Next we tried to call the Customs and Border Protection office to report our arrival to no avail. The automated message said to wait for an operator but nothing happened so after 5 attempts the marina office told me just to go to the Customs office instead. So we got a taxi there for 16 dollars only to find that they wouldn’t process us without an arrival number from the telephone only officer. So I continued to try on their phone and eventually got through. Then it was a quick process for both Immigration and Customs with the latter costing 56 dollars. As we were leaving the county within 48 hours, I didn’t need to leave our registration papers with them to collect when we left and that saved another taxi fare. We do need to clear in at every port though, paying loads of money each time, which makes it even worse than Cuba. If we can get a ‘decal’ for the year it will be cheaper and easier but they only post those and we are on the move. If we can, we will stay somewhere a few days to enable FedEx to get the paperwork to us as it will be cheaper in the long run.

Plenty Of Space On The Dock This Time

Plenty Of Space On The Dock This Time

The following day we got a new SIM for our phone and a data chip for the iPad, although the marina WiFi is really good and it is great to be in touch again, skyping the kids with video for the first time in months. We also did a big supermarket shop after 8 week and 2 days without being able to buy anything more than eggs, dodgy bread, a few tiny onions, crisps, rum, biscuits and a jar of little pickled onions. It was amazing! We saw a superyacht crew stocking up with 12 trolleys, 1 only containing fresh flowers. They told us they would have to do another similar shop in the afternoon. Finally we used 4 washing machines and 3 dryers at the marina to do the laundry, at a cost of 2 dollars per machine.

We walked to the beach over the pedestrian bridge direct from the hotel and saw the event being set up. Countless food and drink stalls, another selling Stetsons and boots, plus a few on the theme, marine conservation. The music is Country and Western on one stage with other styles on another. Should be a good weekend and a shame we don’t have time to stay for it.

Stage All Set For The Big Party On The Beach

Stage All Set For The Big Party On The Beach

We found out on Facebook that our friends on ‘Moondancer’, Steve and Linda, were anchored not far away and they came over for coffee this morning. Great to see them again after almost a year and catch up on their sailing season. Jack is ‘buddy’ boating with us again on ‘Rosa Fascia’, happily admitting that he has been glad to follow us the last 3 weeks so he doesn’t have to make any decisions! Today we head north again as we want to make progress towards the Chesapeake and visit a couple of towns along the way. In any case, our cruising permit states we need to be out of the county by 1441, so we need to leave.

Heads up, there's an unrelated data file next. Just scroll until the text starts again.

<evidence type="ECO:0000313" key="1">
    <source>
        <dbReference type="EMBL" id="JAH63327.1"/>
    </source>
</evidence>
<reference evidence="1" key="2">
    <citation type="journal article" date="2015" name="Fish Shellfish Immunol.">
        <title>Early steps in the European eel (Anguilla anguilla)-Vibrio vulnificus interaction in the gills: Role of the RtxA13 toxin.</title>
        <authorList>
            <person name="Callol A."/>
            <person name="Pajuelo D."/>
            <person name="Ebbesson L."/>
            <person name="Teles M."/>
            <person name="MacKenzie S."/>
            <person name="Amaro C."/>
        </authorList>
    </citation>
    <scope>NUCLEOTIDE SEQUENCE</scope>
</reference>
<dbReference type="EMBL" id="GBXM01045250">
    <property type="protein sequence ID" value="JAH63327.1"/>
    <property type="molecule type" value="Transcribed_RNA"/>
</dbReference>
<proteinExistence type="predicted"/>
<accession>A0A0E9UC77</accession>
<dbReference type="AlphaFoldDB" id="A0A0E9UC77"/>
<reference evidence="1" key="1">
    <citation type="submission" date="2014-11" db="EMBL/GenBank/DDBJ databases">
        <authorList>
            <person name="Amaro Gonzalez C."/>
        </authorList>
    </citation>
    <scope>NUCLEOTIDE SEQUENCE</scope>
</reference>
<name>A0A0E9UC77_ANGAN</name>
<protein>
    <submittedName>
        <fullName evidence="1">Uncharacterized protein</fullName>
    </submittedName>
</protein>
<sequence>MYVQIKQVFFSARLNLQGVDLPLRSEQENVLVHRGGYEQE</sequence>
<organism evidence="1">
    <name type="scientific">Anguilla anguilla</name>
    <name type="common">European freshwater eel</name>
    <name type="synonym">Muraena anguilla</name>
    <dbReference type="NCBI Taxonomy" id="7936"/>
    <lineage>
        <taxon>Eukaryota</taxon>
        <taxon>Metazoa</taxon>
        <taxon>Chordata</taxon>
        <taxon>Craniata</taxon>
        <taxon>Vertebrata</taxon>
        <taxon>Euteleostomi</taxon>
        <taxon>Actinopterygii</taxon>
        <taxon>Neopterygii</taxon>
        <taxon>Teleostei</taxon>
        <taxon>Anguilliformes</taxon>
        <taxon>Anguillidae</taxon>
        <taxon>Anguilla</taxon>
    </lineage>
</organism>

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Three Nights In Marina Hemingway, Havana

So that helping with the decision on destination we continued to check weather for Havana. Finally, with the very latest forecast we opted to leave Los Morros on Thursday 30th March, with south of east winds allowing us to travel north and east to Hemingway but once anchored off the marina the winds blew up to 35 knots with nasty waves and Rob and I decided to wait for the following day. Customs were more than happy for us to clear out on the Thursday and return to the peace of the Canal De Los Barcos to leave first light on the Friday. a wise move as we had nothing over 20 knots, southerly winds and a great 25 hour trip throughout the 165 miles. To avoid a counter current we kept within 2 miles of the reef, the land keeping the waves right down. Starting with 2 reefs in the main, we shook them out as the wind dropped and had a lovely sail until the wind died completely and we motored through the night. We passed a few bays that would have been ideal to anchor in but for the fact that the Guarda don’t allow it. Not sure why but the only bay they are remotely happy for cruising boats to enter unless an emergency, is Bahia Honda.

One Of Four Canals At Marina Hemingway

One Of Four Canals At Marina Hemingway

We arrived in flat calm water at the sea buoy just outside Marina Hemingway, got our lines and fenders ready and motored in through the red and green markers. After turning to port there is a long dock onto which the gentle southerly breeze pushed us. Clearance was rapid but several officials boarded the boat to check it out and asked about food. Having been in Cuba for over 6 weeks we could certainly say we didn’t have any left!

They allocated us a berth in Canal 1 (of 4), which is the most northerly section. The canals are long and about 80 feet wide, so we were able to turn ‘Beyzano’ around so we could dock port side to and not have to move the fenders again. Several dockhands helped with our lines and there is 220v electricity and water, all charged. Our marina costs will be 1CUC per foot per night, so roughly 38 pounds a night and we were there just 3 nights, leaving for Florida before dawn on Tuesday.

An American Rally Heading For Havana On PR Duties

An American Rally Heading For Havana On PR Duties